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Len Stein, St. Thomas Radio Pioneer, Has Died

Oct. 5, 2004 – Len Stein, 74, one of the pioneers in the territory's radio industry, died Monday in Bushnell, Fla. Stein and his wife, Josephine, moved from St. Thomas to Florida in 1996.
Stein was a man of wide-ranging energies. His larger-than-life personality wasn't confined to radio alone. That may have been his entree when he moved to the territory in 1959 with Josephine, but he soon became an integral part of the community.
The couple moved to St. Thomas from Guam when the radio station Stein worked for on Guam bought WSTA Radio on St. Thomas. Stein formed the group of investors that later bought WSTA in 1983 under the banner of Ottley Communications Corp.
An avid and determined sports enthusiast, he was one of the founding members of the V.I. Olympic Committee. Many will remember his WSTA "Sports of All Sorts" radio broadcasts. He had worked with the committee since the early 60's.
Friends from diverse sections of the community were saddened Tuesday at the news of Stein's death. The three Wheatley brothers – Henry, Rueben and the late Calvin – were steadfast friends over the years. Henry said Tuesday, "He was a wonderful friend, an interesting guy. He was truly a part of the community. And he was an astute political observer."
Stein wasn't only an observer. He got into the fray in the mid-60s, running for the Senate as an independent under the Victory 66 party banner.
"That's right, "said another old pal, Bill Quetel. "I was trying to remember that name. I think Junior Melchoir ran along with him then, too." Quetel, his wife Margaret and the Steins have been friends for more years than Quetel says he can remember.
"One of my funniest memories is when we all went to St. Barts for a few days, and, in those days, there was nothing to eat but fish," Quetel said. "Len hated fish, so after we left St. Barts, we stopped over in St. Martin in search of something else. When the waiter presented a menu with nothing but fish, Len said, 'Just bring me another bottle of champagne.'"
Addie Ottley, WSTA owner, recalled fond memories of Stein, who was his mentor. "Len is the guy that I stand at the shoulder of," he said Tuesday. "He helped me in college, and when I came back home, he offered me the assistant manager's job. What I know about radio, I learned from Len. I'm just saddened that he has passed."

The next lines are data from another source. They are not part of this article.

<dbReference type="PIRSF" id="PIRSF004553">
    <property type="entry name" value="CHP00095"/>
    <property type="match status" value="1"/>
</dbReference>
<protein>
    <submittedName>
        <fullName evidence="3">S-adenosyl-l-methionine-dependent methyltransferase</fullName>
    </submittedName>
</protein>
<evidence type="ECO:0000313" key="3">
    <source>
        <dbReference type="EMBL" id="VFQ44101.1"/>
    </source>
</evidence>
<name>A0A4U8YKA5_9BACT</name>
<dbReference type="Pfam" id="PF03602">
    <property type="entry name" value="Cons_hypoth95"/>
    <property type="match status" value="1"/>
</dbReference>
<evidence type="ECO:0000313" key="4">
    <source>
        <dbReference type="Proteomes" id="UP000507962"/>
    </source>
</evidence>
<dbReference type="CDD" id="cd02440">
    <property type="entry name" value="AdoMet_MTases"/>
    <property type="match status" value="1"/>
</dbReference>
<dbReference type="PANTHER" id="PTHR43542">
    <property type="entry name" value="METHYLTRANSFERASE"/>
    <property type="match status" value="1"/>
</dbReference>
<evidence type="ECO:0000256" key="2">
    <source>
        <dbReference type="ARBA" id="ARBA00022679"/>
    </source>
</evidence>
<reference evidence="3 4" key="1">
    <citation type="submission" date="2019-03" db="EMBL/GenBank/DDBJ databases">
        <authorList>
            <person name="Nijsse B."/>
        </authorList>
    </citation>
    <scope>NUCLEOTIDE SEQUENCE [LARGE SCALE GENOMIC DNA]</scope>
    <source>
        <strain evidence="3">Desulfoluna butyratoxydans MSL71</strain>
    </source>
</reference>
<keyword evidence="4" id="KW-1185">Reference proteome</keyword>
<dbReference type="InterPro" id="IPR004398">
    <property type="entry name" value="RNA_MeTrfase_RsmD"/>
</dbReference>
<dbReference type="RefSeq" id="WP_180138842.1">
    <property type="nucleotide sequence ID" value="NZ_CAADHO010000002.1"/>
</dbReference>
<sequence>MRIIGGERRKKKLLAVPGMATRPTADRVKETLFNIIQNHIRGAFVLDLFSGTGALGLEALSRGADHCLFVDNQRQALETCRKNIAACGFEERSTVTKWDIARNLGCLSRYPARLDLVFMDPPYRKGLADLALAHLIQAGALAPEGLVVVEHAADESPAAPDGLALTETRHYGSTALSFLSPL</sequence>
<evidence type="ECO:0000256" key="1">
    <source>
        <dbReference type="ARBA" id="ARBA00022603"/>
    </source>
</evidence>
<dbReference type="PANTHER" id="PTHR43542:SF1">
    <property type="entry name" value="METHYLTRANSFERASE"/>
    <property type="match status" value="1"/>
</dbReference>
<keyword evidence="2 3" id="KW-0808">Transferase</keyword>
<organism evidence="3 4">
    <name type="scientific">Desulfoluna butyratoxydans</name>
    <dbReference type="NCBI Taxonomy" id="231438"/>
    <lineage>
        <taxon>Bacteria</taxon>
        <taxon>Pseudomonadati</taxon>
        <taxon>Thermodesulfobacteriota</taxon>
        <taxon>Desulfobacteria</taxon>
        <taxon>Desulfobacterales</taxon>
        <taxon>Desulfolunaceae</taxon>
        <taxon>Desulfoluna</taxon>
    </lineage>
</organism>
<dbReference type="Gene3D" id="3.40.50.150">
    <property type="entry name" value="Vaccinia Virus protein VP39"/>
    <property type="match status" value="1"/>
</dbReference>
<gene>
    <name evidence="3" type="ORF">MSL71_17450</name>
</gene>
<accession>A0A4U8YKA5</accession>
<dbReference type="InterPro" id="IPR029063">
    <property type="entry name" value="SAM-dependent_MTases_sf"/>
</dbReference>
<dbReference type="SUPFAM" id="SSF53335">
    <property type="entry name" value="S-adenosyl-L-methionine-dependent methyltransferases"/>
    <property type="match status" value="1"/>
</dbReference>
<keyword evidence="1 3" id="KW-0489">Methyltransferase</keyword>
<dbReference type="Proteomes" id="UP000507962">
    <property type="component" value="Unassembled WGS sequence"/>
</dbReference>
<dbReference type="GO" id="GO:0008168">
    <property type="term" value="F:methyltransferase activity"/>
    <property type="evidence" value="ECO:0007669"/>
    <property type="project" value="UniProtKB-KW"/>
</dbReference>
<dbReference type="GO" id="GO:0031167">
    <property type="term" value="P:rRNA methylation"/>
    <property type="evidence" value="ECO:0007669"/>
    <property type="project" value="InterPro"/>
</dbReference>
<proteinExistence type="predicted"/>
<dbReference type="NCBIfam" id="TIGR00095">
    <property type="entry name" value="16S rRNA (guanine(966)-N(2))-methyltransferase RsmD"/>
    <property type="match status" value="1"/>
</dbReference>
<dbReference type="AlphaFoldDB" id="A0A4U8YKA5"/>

Leonard Bonelli, who has been on the committee since the 60s, was very saddened at the news. He remembered Stein as a positive influence. "He was always interested in sports, always helped wherever he could," Bonelli said Tuesday, adding that he could not say more at this time.
Attorney Tom Bolt remembered Stein's personality in the Rotary organization, Rotary Club 2. "He was a Rotarian par excellence," Bolt said, "a formidable member of the club, always there to help." Stein, in fact, arranged for the Rotary Club to sponsor a scholarship for Ottley to attend college.
WSTA radio personality Lee Carle shared a wealth of memories. "I think Len's legacy would be the was one of the best radio salesmen in the Caribbean. You could ask anybody from Puerto Rico to the Eastern Caribbean, and he was well respected."
Carle said, "Len did a lot of fabulous things. He allowed Addie to do his morning show in Denmark, a live broadcast commemorative show, sort of a hands-across-the-sea thing. He brought me to Tortola for a live broadcast of the arrival of Queen Elizabeth and Prince Phillip on the HMS Britannia. It was the first time an English monarch had visited the BVI in 200 years," Carle said.
"I remember marching with Len and Addie, and Gov. Alex Farrelly to Emancipation Garden where we were honored for our coverage of Hurricane Hugo," Carle said.
Stein's radio career wasn't limited to the Virgin Islands. He lived in the British Virgin Islands for awhile, where he had an interest in station Zed BVI. He also had an interest in St. Martin station PDJ2.
Bill Quetel's wife, Margaret, likely speaking for all Stein's friends, said Tuesday, "Len left because of his health, but his heart stayed in St. Thomas."
Stein had been in failing health for the past four years, living in a nursing home in Florida, his wife said Tuesday. He is survived by his wife Josephine; two sons, Harry and B.J.; and one daughter, Leah. A memorial service will be held at 11 a.m. Tuesday at the Veterans Cemetery in Bushnell, she said. There will be no memorial service on St. Thomas.

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